Boosted by an impressive-looking son of Storm Cat, which fetched a final bid of $2 million, the Fasig-Tipton Saratoga select yearling sale ended its two-night run in New York Aug. 5 with an increase in average price from 2007. The gross revenue dipped slightly, and the buy-back rate rose.
“We came in here hopeful that we would equal last year with the economy and different things going on in the world, and I didn’t know if it was attainable, but I am tickled to death that it was,” said Fasig-Tipton president Walt Robertson. “By the middle of the sale tonight, this thing was a lot of fun.”
According to Fasig-Tipton, 122 horses were sold for $36,080,000. The average was $295,738, and the median was $227,500. The buy-back rate was 25.6%.
Compared to last year, the number of horses sold decreased 14.1% and the gross fell 12.2%. The average increased 2.2% while the median remained the same.
“In July (at the Fasig-Tipton Kentucky select yearling sale), the upper part of the market did well,” Robertson said. “There was still plenty of market for the right horse here and when you added some pedigree in, it was electric.”
Last year, the 142 horses sold grossed $41,082,000 and averaged $289,310. The buy-back rate was 24.5%.
The sale-topping son of Storm Cat was purchased by Michael Vincent Magnier of Coolmore Stud from Ben Walden’s Gracefield consignment. The colt, Gracefield's lone Saratoga offering, was bred in Kentucky by the partnership of Walden, Philip Steinberg, and Racehorse Management.
“The lads thought he was a very good horse, and we have supported Storm Cat for a very long time. He has been a sire of sires over here and in Europe for a long time,” said Magnier, who added it was too early to determine whether the colt would remain in the United States or would be sent to Europe. “We just loved the horse, and he has a fantastic pedigree.”
The colt was produced from the stakes winning Mr. Prospector mare Get Lucky and is a half-brother to grade II winner Daydreaming, grade III winner Accelerator, and stakes winner Harborage. He is also from the family of grade I winner Bluegrass Cat.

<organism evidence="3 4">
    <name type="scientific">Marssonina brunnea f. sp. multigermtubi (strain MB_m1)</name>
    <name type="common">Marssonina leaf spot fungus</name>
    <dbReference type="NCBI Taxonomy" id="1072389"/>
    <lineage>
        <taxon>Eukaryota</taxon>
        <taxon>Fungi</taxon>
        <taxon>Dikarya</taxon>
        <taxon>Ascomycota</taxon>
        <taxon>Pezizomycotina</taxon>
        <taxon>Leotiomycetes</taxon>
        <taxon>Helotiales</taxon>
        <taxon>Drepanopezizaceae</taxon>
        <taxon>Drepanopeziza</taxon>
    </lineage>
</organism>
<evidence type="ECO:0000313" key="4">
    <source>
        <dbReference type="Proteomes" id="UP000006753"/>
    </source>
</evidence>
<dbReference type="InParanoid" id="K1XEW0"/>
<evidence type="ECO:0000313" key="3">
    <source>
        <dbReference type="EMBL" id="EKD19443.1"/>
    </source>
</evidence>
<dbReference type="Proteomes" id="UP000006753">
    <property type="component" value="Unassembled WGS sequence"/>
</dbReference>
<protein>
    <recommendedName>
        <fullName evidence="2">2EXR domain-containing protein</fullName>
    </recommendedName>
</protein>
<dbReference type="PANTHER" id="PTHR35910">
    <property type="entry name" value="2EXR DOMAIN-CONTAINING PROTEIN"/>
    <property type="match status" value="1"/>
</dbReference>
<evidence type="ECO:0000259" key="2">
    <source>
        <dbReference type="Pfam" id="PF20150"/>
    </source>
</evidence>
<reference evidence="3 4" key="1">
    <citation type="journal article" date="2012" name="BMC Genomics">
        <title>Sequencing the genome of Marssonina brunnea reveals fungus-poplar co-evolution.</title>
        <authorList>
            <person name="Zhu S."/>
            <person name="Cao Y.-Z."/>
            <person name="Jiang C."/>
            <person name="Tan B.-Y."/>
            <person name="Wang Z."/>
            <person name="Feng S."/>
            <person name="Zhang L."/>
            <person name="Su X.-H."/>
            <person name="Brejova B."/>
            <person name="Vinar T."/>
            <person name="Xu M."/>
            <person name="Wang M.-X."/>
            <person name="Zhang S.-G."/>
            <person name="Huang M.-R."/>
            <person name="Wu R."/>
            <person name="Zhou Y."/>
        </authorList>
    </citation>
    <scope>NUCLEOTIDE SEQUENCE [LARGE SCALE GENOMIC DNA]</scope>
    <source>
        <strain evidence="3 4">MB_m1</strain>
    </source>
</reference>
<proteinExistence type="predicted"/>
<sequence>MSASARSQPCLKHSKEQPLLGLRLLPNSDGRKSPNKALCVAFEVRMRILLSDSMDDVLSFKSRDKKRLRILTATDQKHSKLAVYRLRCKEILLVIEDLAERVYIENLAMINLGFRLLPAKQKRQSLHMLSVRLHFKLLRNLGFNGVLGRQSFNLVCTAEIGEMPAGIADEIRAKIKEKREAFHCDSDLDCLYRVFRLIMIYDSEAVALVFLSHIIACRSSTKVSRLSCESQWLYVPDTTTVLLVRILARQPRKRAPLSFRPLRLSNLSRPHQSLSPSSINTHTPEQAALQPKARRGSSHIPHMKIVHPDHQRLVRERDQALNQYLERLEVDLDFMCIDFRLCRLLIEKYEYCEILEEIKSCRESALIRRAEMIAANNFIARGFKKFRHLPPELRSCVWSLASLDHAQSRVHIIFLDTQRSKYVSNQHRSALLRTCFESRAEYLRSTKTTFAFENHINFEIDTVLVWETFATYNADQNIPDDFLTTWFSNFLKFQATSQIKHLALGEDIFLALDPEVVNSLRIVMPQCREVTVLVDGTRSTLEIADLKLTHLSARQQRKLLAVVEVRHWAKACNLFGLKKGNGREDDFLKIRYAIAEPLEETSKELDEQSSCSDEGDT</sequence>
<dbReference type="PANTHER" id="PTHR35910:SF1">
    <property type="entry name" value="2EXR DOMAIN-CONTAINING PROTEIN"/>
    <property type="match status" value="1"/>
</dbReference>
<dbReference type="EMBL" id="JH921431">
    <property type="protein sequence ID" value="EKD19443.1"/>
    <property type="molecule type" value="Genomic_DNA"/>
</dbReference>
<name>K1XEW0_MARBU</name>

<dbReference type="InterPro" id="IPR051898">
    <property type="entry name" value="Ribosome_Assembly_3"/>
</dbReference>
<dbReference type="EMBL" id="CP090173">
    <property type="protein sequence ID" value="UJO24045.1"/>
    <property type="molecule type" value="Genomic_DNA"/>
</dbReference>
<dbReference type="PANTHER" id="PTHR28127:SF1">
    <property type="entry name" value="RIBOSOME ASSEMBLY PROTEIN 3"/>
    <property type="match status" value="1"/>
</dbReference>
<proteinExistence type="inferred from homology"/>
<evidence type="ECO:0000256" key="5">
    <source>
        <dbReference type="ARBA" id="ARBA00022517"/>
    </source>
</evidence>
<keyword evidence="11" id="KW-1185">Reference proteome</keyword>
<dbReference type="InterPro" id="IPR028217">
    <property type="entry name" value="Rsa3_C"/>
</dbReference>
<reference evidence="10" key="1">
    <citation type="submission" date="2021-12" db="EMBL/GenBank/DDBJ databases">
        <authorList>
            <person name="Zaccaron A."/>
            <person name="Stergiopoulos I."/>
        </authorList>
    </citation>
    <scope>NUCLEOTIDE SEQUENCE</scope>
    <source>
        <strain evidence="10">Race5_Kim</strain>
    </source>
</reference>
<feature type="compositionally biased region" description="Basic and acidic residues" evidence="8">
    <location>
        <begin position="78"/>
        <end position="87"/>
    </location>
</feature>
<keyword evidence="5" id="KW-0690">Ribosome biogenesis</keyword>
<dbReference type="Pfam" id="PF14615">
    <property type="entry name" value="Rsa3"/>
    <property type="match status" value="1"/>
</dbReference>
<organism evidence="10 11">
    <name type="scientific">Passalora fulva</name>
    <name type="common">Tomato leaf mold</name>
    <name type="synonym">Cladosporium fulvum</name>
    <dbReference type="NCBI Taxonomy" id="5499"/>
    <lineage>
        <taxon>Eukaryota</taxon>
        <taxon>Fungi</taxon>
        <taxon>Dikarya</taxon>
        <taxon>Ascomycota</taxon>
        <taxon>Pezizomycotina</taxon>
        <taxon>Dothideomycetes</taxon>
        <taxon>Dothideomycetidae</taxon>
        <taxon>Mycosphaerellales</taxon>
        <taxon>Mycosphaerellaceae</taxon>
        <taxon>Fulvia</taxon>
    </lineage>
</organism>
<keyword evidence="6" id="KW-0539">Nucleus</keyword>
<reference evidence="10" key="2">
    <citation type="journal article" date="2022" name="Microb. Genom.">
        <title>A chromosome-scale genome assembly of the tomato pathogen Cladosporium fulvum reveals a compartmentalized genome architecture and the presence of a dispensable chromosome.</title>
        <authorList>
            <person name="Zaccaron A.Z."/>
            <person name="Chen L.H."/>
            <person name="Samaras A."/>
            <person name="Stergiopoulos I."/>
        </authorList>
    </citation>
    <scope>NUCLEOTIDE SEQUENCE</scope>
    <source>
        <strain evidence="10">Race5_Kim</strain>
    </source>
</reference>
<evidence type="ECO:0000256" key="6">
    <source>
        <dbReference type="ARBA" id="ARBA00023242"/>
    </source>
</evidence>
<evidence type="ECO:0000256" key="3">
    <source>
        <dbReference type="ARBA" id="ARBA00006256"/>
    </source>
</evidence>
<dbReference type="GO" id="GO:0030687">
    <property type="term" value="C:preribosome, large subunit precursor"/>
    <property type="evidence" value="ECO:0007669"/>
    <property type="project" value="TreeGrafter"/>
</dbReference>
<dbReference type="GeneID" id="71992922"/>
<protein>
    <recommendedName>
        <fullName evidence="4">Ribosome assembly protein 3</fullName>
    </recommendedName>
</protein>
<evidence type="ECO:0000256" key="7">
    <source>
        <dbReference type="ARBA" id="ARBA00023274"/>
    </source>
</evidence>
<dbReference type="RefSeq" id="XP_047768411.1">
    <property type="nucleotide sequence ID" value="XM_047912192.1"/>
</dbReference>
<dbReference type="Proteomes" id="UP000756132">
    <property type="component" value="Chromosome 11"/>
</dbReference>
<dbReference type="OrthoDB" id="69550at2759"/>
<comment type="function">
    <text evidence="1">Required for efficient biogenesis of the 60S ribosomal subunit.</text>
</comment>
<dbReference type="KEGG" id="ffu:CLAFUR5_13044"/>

Walden and Steinberg purchased the Phipps family-bred Get Lucky, in foal to Monarchos, for $300,000 at the 2002 Keeneland November breeding stock sale from the consignment of Claiborne Farm, agent. Walden and Steinberg still own Get Lucky, who has a 2-year-old A.P. Indycolt, owned by Darley, that is currently in training at Saratoga with Kiaran McLaughlin. She produced a full brother to the sale topper this year and is not in foal for 2009.
When asked why he chose to bring the colt to Saratoga instead of waiting for the Keeneland September yearling sale, Walden said: “I just felt he had a special quality, and there are a lot of nice horses that go to the September sale. I just thought he had a chance to shine up here.”
Walden said the colt has always been a standout. “He was an absolute star the way he handled things,” Walden said. “He was really a pure Storm Cat from day one and he has really evolved into a bigger Storm Cat. He looks so much like his sire, and he is a true Storm Cat without some of the disposition issues.”
Trainer Nick Zito went to $750,000 to secure a son of Mr. Greeley and the Deputy Minister mare Arcadiana for Robert LaPenta’s Whitehorse Stable. The dark bay or brown colt was consigned by Eaton Sales, agent.
Olin Gentry purchased the colt for $350,000 at the 2007 Keeneland November sale.
During the final session, the 62 horses sold grossed $17,920,000 and averaged $289,032. The median was $225,000, and the buy-back rate was 21.5%. During the second and final session of the 2007 sale, 66 horses sold for $21,215,000. The average was $321,439, and the median was $235,000.